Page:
Indy families frustrated by backlog of criminal cases as Marion County pauses jury trials

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INDIANAPOLIS — A spike in COVID-19 cases has forced the Marion County court system to pause all jury trials for the next two weeks.

Court administrators say more than 40 staff members tested positive over a 72 hours span this week.

That move takes place as prosecutors are struggling to dig out from an already huge backlog of criminal cases.

Normally, courts in Marion County have a backlog of about 25,000 total criminal cases.

Because of COVID-related restrictions over the last couple of years, the number of pending cases has jumped to around 37,500.

Those numbers represent families who are frustrated and exhausted as they wait for justice.

An argument during a family BBQ at the Blackburn Terrace apartments along Baltimore Avenue in August 2019 ended in a shooting.

Court records show the alleged gunman, Brandon Hughes, was charged with attempted murder and aggravated battery, but more than two years later Hughes has still not gone to trial.

“Each time we’ve been told we’re going to trial, it gets delayed again. It’s happened multiple, multiple times,” said PJ Willis.

PJ’s son survived being shot 7 times, but because the suspect was able to post bond in early 2020, the case has repeatedly been delayed. It had finally been set to go to trial next week, but was rescheduled again because of COVID restrictions.

“There’s been a lot of anxiety, a lot of anxiety on my behalf and my sons behalf. There’s just been a lot of anxiety,” said Willis.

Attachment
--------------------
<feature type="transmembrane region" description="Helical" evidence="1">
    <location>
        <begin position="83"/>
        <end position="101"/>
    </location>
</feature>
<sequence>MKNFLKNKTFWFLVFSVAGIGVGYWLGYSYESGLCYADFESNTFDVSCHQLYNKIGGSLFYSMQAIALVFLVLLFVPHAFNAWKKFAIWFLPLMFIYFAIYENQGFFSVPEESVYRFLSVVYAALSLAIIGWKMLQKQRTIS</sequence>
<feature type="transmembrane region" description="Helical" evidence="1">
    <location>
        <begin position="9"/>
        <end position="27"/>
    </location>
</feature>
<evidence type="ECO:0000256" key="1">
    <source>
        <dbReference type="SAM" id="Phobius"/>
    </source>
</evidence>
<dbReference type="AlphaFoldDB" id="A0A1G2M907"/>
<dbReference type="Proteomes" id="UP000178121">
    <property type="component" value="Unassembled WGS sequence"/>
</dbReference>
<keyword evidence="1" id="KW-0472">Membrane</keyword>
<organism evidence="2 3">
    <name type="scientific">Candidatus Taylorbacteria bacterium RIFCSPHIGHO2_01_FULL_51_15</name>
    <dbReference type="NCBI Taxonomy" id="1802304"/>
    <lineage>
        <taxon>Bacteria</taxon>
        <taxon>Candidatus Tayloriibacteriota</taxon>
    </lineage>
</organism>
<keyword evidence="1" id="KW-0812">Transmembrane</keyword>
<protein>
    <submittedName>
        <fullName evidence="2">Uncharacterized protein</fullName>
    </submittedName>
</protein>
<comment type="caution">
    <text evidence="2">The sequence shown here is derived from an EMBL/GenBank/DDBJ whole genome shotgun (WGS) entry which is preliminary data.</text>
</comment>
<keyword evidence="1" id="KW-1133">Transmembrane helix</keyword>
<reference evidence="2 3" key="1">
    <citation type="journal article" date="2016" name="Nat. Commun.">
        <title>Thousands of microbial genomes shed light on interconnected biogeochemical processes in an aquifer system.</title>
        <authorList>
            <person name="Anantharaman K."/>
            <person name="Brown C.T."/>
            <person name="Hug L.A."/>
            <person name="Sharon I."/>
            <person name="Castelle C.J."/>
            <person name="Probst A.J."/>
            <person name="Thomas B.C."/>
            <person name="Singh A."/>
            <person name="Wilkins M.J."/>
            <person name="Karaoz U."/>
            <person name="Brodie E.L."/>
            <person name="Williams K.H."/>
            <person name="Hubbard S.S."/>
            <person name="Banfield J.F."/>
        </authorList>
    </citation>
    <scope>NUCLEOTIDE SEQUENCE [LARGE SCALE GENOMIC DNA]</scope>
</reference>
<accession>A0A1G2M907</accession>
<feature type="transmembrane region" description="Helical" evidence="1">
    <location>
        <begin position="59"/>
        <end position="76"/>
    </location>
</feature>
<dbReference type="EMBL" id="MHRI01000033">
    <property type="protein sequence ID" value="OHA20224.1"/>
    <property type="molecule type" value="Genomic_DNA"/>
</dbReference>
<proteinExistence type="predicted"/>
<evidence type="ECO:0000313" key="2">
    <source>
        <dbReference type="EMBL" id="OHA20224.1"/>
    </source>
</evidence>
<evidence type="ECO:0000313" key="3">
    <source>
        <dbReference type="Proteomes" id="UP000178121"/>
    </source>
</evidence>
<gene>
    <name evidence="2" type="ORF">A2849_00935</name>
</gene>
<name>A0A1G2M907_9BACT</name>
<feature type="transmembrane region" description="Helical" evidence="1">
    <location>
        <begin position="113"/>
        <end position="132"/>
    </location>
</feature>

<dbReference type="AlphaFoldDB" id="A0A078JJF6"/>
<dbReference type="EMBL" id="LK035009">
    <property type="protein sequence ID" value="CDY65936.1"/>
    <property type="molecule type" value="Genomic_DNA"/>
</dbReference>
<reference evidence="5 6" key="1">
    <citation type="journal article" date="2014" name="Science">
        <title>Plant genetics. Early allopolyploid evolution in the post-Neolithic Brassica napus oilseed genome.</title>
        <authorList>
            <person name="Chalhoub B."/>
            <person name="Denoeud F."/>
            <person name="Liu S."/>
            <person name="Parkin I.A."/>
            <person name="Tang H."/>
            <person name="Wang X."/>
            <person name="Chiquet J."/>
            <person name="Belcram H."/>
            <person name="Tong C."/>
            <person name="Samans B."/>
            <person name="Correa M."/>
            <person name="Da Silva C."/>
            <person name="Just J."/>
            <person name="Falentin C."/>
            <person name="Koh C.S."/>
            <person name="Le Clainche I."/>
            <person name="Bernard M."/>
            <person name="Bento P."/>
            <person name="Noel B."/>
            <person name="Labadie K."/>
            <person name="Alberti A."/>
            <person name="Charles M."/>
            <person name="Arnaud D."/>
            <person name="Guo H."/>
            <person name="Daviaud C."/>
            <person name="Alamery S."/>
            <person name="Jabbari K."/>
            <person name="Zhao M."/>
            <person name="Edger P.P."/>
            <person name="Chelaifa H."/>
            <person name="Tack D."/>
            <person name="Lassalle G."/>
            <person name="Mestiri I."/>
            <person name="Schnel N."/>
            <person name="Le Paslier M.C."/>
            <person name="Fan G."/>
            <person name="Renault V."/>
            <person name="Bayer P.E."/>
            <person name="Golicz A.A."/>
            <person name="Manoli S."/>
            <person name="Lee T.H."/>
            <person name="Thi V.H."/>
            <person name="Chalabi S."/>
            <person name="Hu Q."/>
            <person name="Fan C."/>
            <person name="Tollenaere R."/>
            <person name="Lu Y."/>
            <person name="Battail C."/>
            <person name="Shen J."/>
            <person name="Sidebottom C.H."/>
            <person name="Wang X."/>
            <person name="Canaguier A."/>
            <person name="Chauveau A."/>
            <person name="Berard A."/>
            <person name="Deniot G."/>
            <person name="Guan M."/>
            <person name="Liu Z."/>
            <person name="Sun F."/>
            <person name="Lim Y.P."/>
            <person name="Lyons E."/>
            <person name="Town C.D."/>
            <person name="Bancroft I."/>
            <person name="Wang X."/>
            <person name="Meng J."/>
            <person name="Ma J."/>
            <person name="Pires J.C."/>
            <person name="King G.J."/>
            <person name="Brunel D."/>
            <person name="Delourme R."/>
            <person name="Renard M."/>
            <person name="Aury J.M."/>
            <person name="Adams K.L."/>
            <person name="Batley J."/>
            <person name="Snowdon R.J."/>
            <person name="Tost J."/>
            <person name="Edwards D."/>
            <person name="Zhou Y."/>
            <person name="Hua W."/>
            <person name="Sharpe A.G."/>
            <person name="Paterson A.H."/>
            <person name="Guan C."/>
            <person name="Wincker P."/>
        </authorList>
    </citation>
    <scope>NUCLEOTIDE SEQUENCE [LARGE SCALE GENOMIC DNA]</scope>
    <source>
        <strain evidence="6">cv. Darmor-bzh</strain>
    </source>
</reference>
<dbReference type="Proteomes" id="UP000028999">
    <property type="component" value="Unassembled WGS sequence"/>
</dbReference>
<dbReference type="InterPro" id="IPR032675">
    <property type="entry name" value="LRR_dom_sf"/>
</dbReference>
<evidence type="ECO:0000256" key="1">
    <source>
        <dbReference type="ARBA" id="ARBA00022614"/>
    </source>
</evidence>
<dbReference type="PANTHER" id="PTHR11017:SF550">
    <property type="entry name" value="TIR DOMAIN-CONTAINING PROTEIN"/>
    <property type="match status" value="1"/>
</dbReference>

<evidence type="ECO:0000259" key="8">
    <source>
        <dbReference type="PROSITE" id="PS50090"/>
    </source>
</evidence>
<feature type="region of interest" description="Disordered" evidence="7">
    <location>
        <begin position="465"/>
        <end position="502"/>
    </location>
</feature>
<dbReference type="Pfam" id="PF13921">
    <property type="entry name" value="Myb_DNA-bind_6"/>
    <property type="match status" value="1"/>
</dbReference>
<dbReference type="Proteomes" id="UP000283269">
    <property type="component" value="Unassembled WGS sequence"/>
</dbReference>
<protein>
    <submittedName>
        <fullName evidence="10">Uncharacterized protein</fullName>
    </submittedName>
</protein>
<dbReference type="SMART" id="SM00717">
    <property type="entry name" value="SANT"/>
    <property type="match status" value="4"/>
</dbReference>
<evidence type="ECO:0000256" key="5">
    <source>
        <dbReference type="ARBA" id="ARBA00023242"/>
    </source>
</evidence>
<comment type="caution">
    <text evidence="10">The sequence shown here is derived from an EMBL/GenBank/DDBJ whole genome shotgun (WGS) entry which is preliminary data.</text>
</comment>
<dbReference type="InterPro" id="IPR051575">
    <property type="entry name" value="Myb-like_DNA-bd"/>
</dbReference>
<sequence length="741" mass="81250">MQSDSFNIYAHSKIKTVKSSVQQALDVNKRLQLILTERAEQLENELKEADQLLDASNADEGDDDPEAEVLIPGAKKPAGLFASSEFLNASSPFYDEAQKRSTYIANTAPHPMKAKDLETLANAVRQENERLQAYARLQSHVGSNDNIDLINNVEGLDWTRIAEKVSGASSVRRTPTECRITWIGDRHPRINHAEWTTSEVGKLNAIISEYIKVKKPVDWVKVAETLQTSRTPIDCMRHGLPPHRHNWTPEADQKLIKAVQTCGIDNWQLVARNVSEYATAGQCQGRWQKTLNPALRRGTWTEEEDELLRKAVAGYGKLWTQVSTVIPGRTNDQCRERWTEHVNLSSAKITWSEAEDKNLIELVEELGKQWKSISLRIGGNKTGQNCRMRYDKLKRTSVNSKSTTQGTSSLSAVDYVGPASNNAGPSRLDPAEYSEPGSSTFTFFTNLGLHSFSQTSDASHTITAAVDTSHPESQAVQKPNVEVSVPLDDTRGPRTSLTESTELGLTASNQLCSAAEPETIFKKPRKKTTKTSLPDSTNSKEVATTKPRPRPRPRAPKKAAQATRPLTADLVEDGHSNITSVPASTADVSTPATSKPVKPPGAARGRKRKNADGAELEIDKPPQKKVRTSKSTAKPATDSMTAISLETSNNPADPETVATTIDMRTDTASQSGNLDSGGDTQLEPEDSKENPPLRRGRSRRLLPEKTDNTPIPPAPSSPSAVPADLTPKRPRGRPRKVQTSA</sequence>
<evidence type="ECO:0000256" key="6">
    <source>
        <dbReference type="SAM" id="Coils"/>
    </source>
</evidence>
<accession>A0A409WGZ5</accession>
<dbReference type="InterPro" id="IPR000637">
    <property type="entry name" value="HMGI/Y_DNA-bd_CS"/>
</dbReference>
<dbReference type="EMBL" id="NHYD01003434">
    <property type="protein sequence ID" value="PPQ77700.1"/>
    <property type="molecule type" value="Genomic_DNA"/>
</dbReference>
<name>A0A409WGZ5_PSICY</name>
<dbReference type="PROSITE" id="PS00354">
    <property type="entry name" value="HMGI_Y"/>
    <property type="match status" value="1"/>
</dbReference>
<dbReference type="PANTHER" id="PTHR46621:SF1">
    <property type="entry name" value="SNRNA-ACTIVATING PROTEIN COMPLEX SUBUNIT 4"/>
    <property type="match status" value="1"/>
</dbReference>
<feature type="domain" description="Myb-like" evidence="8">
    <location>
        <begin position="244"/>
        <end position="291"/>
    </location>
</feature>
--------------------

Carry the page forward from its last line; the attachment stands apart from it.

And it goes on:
“The criminal justice system hasn’t been immune to the pandemic,” said Marion County prosecutor Ryan Mears.

Prosecutor Ryan Mears admits the courts have had to prioritize cases where the suspects remain behind bars.

“Because we can only do 1 or 2 trials a week, we are looking at people who are in custody first,” said Mears.

Mears also preached patience because digging out from the court backlog, which includes 189 pending murder trials, at least 40 more than normal, won’t happen overnight.

“We’re hopeful we can continue to work through those cases and bring justice for families most impacted by violent crime, but it’s going to take time,” said Mears.

Still for her part, PJ believes the court backlog is hurting public safety in the Circle City.

“It ignites the violence in the city we’re having. It doesn’t show there are consequences for individuals actions,” said Willis.

PJ also questioned why courts were being restricted when the city is welcoming tens of thousands of visitors from out of town for the College Football Championship.

The prosecutor added that because they only held 135 jury trials in Marion County all of last year, the fewer trials led to a higher conviction rate.

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